The committee rose and reported,
and the repot t was adopted.
On motion of Rep. Keau, at -1:25,
the house adjourned till. 10 o'clock
'a 1 n r a
In Pink, Blue, Red nml White, just tccclvcd, tx ZcriUmlln, at tho
GAltD of TirAKKS.
Wli, the undersicuo', ca tain, rrew
and owiteis of tlto steamer Jas. I.
Dowse.H, ile-iio to e.iiess our thanks to
the WMLDEB S. R. CO., and to Oapnin
Alexander MeOteaor mid ctcw f the
U-nnier Mokolii, lor their prompt ,ti.is
liinee and kindness shown us ia Hie late
ocoidi'M'. .VIo, fm the fymjinitiv "f
our (ilemln for onr losses ocralotied 1-v
the Making of the Meuner Jas. J. Dow
sett on Hi" night of Tucsdiiv. .liiin-".),
lt'Sli. O. DUBOIT,
For the olltcors ami crew of the J. I. D.
WILLIAM BOYD, KiiuIiich.
L'IMJAUDO A. UALAI'O, Co- k.
A. F. COO KB.
I'nsidrnt Pai itlc Nav Co.
Honolulu, .My l.VttO. 70
CKAS. J. FfiSHEL, Cor. Fort and Kotel Ste.
The IndliM of Honolulu are sprcinlly Invltrd to crti'c nnd tiol my now
Stock of AII-OverEmhroideilrs, 1 aee-, Mixed Chambr s hi pink, liliie.eienm,
blown ni.d gray, with Kmlnoidi'tles to match Printed l.awt in ct dlesw
vaiiely. Tho finest lino of Pura'olo eer shown in thi el y. ome.
thing new In STMI'EI) BUNTINGS, tho latest.
Red, White & Blue All-Over Embroideries,
with ELGIM5S to nnti'h Tho l1nct lino of Trimmed and Untrimmcil Hats,
1'lowen-, lMftlhet!, Ribbons, Oinnmcnts. always on hand.
OJfclARS. J. ariSSEIJEX-,,
The Leading Millinery House,
Corner i" TTorl; !ta IToiel &$lrcelK.
Grand Opening, For One
Week Only !
Commencing Monday, Juno 14th, at the
ITTO "sa ear CB0S
III 0b -saisr SPOOb
Fourth of July
duIGS MML Pi roridir66T
Having juM. iei clved a tupnlv of New Good, romisting of some of the Leading
.nd Fashionable SM les nl LAIUKand MISSES II A'l S, I most respectfully in-
vite the Ladies to call and examine the same, also, a large lino of
Corsets, Ladees' &l Swisses' Hosiery, etc.
1 havu also Ihc plrnsuioof informing the Ladies that I have been fortunate enough
to ecuie the tervice. of one of the best and most favorably known Milliners of
San Kianci-co, juvl arrived by the Zealandia.
Will now luivi- ehatge of the Milliner-Department, she having for many years
kept one of ihc largest Jlillinen Stores in Sun Finnufecn, and being ale"o"well
known in II iiolulii, I hope to o'btain a share of patronage, and will guarantee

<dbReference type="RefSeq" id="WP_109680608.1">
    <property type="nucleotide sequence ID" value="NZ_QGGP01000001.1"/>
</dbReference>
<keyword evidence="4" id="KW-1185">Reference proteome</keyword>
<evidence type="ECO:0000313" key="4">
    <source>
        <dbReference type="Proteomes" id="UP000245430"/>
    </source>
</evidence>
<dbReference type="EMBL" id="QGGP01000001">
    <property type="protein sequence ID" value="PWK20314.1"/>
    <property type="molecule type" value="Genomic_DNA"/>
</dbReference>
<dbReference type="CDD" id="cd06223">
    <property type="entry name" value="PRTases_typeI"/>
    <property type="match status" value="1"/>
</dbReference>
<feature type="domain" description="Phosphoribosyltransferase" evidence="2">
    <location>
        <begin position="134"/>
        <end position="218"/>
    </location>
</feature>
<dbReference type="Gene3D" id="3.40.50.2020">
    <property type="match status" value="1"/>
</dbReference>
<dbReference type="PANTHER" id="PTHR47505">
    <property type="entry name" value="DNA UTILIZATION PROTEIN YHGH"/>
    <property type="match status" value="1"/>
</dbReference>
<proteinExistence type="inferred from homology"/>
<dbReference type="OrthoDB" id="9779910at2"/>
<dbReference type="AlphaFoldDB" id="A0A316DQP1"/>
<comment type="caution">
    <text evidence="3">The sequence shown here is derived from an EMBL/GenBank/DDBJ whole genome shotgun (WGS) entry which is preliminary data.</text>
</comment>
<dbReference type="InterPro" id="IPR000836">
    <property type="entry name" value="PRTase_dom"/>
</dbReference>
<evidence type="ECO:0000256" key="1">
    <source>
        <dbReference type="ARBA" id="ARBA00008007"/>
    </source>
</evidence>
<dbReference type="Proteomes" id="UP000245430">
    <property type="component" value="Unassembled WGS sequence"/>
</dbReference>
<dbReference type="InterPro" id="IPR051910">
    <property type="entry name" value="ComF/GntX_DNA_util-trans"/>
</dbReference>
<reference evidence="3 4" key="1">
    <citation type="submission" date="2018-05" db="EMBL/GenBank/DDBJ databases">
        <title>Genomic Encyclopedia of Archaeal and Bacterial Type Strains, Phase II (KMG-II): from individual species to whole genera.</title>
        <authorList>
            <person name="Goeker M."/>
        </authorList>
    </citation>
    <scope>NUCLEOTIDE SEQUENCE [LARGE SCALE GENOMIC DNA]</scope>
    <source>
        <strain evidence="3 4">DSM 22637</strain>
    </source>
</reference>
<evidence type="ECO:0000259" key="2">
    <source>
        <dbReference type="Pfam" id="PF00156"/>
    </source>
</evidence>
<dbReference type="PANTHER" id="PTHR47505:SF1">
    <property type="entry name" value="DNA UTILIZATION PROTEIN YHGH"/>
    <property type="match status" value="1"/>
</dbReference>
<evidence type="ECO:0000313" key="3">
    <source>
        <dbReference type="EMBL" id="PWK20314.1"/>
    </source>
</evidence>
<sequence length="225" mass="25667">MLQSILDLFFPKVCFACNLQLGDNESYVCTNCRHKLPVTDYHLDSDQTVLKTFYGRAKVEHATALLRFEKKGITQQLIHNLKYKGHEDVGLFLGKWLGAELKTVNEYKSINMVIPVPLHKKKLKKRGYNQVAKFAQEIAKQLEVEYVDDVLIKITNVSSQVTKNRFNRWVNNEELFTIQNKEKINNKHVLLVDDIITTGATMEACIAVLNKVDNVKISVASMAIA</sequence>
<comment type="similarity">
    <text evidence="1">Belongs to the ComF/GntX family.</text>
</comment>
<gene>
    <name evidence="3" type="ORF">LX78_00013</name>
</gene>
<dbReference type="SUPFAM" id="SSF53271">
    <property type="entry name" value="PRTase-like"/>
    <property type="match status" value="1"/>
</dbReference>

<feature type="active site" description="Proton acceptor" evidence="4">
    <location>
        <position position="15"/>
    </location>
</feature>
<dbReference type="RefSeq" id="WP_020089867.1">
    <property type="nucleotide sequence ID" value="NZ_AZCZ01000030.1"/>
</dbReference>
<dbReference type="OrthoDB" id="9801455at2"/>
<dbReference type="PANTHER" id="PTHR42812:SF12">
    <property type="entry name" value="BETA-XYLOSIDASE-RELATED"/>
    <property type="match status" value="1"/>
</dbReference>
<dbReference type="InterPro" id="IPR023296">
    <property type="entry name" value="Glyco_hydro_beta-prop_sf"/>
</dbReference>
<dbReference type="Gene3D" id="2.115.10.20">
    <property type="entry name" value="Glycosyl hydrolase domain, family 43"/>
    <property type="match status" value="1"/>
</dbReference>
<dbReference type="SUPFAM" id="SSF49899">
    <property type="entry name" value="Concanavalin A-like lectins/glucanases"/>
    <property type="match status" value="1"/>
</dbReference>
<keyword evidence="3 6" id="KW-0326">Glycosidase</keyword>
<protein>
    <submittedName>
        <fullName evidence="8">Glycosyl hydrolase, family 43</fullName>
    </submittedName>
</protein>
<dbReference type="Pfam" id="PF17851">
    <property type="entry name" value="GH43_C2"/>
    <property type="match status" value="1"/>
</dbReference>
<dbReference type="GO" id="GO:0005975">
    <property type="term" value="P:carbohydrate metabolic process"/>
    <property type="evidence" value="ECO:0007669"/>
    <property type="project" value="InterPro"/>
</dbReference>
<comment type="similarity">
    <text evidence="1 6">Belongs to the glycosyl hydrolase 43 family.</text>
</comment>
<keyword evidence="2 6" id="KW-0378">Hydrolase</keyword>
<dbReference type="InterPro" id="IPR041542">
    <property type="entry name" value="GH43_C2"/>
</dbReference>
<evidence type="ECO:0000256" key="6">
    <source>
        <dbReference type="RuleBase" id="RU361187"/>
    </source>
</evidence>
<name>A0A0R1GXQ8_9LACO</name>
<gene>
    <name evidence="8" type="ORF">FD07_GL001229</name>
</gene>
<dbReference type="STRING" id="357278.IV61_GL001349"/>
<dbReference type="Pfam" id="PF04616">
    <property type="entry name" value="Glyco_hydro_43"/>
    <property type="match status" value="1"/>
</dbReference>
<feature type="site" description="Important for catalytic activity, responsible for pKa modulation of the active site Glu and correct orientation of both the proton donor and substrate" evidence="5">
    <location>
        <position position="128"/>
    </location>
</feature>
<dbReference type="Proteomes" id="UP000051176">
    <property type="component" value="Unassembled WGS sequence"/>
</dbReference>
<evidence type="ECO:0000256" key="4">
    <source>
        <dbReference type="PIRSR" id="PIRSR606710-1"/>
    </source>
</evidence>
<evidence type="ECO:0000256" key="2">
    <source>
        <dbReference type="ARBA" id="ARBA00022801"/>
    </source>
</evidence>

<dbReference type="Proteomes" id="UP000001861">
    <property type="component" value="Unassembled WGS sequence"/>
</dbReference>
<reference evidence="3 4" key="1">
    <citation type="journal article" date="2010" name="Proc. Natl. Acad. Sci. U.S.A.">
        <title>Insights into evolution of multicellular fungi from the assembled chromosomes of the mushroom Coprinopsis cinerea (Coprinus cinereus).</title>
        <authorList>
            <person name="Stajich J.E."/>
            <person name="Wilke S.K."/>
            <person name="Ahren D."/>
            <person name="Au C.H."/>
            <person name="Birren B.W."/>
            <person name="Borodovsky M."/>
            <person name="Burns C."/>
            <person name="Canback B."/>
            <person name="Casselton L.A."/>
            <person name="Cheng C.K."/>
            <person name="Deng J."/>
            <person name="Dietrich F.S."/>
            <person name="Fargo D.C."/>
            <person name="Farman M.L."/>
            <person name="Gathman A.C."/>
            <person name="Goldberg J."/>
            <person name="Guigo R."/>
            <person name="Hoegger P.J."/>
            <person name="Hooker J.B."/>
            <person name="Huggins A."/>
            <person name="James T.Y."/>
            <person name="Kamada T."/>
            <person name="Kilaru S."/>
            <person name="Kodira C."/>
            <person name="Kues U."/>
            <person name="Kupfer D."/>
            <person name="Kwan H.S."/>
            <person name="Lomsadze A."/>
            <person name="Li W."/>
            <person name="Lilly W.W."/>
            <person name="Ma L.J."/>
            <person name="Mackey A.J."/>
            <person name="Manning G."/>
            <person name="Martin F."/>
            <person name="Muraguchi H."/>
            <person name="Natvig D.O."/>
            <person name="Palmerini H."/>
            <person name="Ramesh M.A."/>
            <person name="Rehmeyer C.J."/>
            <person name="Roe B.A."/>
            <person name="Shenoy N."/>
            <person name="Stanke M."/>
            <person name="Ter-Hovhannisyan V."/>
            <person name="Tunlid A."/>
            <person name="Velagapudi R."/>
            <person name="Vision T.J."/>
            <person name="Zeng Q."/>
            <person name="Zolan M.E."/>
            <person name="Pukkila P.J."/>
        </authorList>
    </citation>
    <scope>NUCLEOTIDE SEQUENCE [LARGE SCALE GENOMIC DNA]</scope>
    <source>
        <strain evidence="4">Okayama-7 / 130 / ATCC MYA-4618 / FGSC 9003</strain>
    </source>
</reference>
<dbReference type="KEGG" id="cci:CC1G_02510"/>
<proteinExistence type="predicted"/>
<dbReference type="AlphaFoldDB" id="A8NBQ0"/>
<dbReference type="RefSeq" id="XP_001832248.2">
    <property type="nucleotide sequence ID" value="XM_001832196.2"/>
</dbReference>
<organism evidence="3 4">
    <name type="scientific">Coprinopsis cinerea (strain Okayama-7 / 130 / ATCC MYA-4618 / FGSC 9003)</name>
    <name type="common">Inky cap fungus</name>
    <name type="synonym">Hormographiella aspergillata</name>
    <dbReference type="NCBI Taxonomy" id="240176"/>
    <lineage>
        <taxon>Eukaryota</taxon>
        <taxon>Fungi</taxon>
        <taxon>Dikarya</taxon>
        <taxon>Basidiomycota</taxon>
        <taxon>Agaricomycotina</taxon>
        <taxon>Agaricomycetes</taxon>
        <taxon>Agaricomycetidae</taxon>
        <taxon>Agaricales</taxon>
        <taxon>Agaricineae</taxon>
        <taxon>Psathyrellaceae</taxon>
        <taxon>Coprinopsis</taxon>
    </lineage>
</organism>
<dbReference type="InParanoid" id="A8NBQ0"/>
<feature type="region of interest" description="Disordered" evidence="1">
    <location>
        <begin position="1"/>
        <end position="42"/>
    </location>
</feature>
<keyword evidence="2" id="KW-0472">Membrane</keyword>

satisfaction in all cases
E" Diusmakiiig in all its branches will he attended to by myself. -X$n
MRS. Jr LYONS, Proprietor.
. Order of Exercises
For celebrating the HOth Anniversaty
of American Independence in
On MoiiflaY, July 5, 1886.
will take place in the
Central Park Skating Rink,
on the corner of Punchbowl and Here
tania streets, from 10 to 12 o'eloek,
a.m.. and will consist of
Miiic lloval Hawaiian Band
Prayer . ..Hew (J. M. Ilydo
Patriotic Song "America."
.' His Kx. Geo. W. Merrill
Music Itoyal Hawaiian Ilniiil
Itcading Declaration of Independence..
It. .lay Greene, Lsq,
Patriotic Song '
"Glory, Glory. Hallelujah."
Oration '... ..Jtew .1. A. Ciu.an
Music Itoyal Hawaiian Hand
Patriotic Song.. "Sta'rRpaugled Banner"
Programmes will he handed to cacti
person at the door, and the public of
Honolulu, without distinction of sect or
nationality, are cordial! invited to bo
Practical Confectioner, Fancy Pastry Cook and Ornamentor.
.A National Salute
of thirty-nine guns, one for every State
in the American Union, will he Hied at
12 o'clock noon from thu Shot e Battery.
RESPEOTFULLY infoims the Public of Honolulu and the Islands generally
that he intinds to furnish, as toon as the neuled appliances arrive, all the
Different Creams, Fruit and Water Ices
piactically known to him. Having made a contiact with the Wondlawn Dairy for
:i eou-l.iiit miiply oi their celebrated Cieam, will fuppl Ills customers with more
than Ilfty (lill'eieiit kindt Fancy Crcnint., rl ootie Fiuit'y, Souffles and many more